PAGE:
The Kimberleys is one of the most stunning areas of Australia with mighty rivers, rugged rocky mountains and picturesque gorges. Our recent boat cruise allowed us to explore Geike Gorge, with expert commentary by our park ranger and captain.
The white areas on the cliff face show the regular flood levels that occur during the wet season when the Fitzroy River rises up to 16 metres and washes the cliffs clean.
Somehow these trees that anchor themselves to the limestone survive the rushing torrents of flood waters and being submerged for weeks to emerge anew when the river recedes.
Geike Gorge was formed from a Devonian Reef that existed some 300 million years ago and when it receded it left these spectacular limestone cliffs and caves.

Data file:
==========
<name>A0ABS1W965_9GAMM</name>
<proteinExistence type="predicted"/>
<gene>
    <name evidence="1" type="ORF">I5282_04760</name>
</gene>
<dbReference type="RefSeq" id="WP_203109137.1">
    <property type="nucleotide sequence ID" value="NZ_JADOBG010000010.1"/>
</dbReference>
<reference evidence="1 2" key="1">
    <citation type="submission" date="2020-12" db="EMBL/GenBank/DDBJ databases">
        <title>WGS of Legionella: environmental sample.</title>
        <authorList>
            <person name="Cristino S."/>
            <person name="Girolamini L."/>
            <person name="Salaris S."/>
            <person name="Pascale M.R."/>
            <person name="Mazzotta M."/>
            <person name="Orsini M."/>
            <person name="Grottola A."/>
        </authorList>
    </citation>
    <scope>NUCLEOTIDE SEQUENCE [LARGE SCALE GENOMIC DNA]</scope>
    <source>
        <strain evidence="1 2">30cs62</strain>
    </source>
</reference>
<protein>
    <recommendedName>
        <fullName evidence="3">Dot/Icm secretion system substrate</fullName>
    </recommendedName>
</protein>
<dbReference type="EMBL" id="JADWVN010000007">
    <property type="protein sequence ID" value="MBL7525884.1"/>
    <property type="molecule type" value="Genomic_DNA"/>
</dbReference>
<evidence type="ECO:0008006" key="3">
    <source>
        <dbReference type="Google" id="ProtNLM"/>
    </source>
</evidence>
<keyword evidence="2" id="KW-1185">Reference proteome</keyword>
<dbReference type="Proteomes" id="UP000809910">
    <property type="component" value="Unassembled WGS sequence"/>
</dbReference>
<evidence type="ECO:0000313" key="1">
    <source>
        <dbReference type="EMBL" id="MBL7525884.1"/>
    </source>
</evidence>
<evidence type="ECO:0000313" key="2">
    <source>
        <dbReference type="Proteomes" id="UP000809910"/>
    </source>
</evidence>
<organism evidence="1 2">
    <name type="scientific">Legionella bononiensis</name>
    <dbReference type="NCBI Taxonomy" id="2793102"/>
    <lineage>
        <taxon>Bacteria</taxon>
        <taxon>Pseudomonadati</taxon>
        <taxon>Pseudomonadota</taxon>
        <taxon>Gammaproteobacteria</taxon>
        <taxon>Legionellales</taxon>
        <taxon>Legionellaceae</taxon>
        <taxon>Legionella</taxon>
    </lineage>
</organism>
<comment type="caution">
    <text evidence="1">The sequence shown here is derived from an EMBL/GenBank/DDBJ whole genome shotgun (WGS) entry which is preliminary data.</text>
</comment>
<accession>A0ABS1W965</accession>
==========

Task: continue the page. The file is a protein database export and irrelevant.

This rocky ledge provides a perfect spot for the fresh water crocodiles 🐊 to warm up in the morning sun.
Little birds called Fairy Martins were swooping over the water and cliff faces gathering materials for their nests. Locals say that the level at which they build their nests indicates how high the flood waters will rise during the next wet season. They’re building them VERY high this year!
These marks in the information shelter show some of the recent levels. It’s hard to imagine this building being 2 metres under water!
The information provided here is interesting and helps put our experience on the boat trip into perspective … and I love some of the interpretations by the local indigenous groups.
Here’s a lovely play on words I saw when googling this area – Geike Gorge-ous! A perfect description!
PS: I am now camped about 250kms from Geike Gorge and there are road side flood warnings for the Fitzroy River flood plain! The enormity of it all!